Welcome. This website and this blog are the places where I tell stories, share news,and speak truth to power. Why? I am on a mission to help other women of all ages and our girls rise up, celebrate their brilliance,and beat the odds. I am hopeful that our shared stories will inspire, motivate, challenge,and even make us laugh as we all move on our journeys from where we are to where we want to be in our lives. The process of defining and redefining our authentic selvesis perpetual. There is no structure, form, or set format for this journey, and so I begin now and worry about what to write about next at another time.
Outside The Bubble
How To Rise Up After a Fall
What happens when everything you have worked to achieve is wiped out?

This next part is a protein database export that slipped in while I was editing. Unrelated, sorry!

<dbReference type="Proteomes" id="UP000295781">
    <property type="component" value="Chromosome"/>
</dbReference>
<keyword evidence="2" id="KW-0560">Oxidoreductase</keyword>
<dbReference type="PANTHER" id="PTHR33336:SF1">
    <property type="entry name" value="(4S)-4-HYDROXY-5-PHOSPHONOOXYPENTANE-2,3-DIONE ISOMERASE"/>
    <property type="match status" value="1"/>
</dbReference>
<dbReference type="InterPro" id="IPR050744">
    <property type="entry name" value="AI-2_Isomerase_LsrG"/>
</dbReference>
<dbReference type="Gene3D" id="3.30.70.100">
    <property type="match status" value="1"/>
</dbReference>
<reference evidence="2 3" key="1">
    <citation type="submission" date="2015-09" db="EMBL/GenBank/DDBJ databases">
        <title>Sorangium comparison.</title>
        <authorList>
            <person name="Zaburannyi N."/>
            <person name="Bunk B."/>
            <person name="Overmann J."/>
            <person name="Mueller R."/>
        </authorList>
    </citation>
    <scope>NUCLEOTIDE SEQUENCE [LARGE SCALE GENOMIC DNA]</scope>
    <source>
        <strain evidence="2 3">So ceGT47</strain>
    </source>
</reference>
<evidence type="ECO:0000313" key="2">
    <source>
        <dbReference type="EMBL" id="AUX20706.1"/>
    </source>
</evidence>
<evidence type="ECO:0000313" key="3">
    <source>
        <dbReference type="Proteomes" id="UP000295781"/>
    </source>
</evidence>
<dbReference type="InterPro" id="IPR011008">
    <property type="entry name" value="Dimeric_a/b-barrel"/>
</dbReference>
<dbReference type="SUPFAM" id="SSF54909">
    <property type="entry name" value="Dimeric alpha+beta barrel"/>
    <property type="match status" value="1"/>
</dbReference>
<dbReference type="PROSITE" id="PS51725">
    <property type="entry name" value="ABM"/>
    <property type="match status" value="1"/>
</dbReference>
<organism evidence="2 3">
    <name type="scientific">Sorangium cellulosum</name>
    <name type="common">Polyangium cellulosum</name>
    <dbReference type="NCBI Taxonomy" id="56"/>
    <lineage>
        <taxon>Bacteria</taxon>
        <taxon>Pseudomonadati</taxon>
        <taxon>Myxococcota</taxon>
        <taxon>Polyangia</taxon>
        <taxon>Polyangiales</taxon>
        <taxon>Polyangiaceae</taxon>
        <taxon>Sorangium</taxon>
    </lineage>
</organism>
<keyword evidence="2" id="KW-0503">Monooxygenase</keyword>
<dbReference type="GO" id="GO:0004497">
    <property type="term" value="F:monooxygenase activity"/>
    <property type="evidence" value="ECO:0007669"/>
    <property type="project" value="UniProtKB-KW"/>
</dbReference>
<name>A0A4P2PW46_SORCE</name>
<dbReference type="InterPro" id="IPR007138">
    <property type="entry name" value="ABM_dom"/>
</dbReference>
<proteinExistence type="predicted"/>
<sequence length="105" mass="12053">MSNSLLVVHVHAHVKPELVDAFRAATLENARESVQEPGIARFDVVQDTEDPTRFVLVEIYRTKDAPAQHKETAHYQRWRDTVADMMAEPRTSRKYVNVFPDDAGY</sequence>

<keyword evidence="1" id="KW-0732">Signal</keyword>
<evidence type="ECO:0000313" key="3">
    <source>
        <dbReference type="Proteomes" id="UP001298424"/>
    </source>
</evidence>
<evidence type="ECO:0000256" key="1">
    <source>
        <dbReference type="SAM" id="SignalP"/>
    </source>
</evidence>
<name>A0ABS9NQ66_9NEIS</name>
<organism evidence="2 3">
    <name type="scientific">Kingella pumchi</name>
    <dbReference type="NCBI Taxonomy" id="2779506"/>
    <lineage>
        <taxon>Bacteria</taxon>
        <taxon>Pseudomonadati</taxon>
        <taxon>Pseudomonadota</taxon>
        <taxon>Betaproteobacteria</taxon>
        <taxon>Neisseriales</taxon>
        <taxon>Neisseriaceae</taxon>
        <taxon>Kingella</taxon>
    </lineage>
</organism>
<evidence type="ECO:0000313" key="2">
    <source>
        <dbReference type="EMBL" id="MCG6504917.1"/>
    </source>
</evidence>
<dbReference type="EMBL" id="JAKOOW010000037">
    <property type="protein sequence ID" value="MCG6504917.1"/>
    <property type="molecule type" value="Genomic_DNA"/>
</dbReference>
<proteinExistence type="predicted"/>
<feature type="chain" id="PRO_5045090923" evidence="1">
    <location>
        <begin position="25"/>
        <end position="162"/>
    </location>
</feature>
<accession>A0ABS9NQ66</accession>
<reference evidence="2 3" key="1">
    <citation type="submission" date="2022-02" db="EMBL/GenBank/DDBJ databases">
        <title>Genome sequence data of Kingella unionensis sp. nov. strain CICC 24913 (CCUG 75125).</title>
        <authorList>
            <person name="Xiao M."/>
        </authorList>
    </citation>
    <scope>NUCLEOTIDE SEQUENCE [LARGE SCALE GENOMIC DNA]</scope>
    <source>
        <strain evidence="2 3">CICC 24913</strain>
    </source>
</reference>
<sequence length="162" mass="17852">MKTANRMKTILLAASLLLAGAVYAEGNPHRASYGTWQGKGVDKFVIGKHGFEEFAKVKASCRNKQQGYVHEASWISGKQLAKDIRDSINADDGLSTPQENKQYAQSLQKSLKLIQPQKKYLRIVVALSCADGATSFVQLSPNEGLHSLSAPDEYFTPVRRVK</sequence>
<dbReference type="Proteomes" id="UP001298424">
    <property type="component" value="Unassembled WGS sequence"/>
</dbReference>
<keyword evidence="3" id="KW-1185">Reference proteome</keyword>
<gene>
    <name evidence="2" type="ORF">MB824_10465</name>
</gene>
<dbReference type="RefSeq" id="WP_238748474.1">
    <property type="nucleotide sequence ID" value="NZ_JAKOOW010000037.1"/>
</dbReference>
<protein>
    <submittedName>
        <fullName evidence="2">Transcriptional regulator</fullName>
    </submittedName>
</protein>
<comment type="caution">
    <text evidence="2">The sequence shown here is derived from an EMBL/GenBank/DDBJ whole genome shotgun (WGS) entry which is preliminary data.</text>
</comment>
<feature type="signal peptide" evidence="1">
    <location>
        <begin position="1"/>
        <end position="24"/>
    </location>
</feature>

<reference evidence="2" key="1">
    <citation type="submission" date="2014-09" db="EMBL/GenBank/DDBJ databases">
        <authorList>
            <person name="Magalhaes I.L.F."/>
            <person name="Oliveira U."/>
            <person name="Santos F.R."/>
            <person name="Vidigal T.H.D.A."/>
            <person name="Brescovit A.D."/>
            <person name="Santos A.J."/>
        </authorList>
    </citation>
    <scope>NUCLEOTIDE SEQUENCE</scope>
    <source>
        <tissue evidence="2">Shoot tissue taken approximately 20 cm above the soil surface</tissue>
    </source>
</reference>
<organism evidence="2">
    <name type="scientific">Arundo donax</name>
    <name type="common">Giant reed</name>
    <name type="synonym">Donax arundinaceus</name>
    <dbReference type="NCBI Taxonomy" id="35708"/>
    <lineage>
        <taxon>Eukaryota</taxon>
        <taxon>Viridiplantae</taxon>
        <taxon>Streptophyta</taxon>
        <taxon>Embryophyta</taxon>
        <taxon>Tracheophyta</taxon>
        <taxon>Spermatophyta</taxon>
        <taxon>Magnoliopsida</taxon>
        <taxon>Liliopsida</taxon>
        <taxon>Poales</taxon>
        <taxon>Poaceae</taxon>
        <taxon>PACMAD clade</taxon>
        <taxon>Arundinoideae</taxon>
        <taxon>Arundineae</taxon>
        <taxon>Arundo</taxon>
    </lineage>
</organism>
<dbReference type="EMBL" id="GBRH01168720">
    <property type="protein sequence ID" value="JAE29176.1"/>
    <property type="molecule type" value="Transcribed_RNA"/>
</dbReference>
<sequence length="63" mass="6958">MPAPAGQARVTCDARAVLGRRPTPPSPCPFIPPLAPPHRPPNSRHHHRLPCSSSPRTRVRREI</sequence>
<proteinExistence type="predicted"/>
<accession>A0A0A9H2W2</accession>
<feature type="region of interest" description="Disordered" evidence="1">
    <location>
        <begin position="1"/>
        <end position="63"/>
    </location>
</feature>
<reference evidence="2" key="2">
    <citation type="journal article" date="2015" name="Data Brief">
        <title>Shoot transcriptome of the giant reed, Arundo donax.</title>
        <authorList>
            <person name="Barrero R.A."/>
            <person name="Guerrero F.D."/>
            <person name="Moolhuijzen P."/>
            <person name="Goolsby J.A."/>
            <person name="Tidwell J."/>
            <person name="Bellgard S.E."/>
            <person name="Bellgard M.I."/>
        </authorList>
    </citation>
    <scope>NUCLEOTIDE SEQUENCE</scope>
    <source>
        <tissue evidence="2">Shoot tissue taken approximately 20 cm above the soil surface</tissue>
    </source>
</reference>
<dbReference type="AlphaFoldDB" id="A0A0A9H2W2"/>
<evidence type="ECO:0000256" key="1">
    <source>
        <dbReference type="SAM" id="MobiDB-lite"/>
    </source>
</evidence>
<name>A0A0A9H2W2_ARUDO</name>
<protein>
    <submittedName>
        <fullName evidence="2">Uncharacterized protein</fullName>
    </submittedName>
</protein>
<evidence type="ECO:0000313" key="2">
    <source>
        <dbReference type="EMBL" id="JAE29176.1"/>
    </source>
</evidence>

This blog commentary is not intended to be a traditional book review.However, I read a great book that took me on a learning experienceand journey outside of my cultural bubbleto discover a perspective on how to rise up after a fall.
Ona Tuesdayin late MarchI received a enjoyableyet surprising announcement from Sharon Orlopp, the former and retired global chief diversity officer and senior vice president of Corporate Human Resources for Walmart. I have never met Sharon in person, but I know her,as we share mutual friends. Heremail announcement arrived on a shared email list of persons that enjoy a collective interest and commitment to diversity, justice,and expanding our world vision.
Sharon announced the forthcoming release of a new bookon May 1, 2018—Standing Up After Saigon: The Triumphant Story of Hope, Determination, and Reinvention. Co-authored with Thuhang Tran, Standing Up After Saigon, which has beenendorsed by corporate icons such as Microsoft founder Bill Gates, captures a remarkable true story of familial love and triumph over adversity.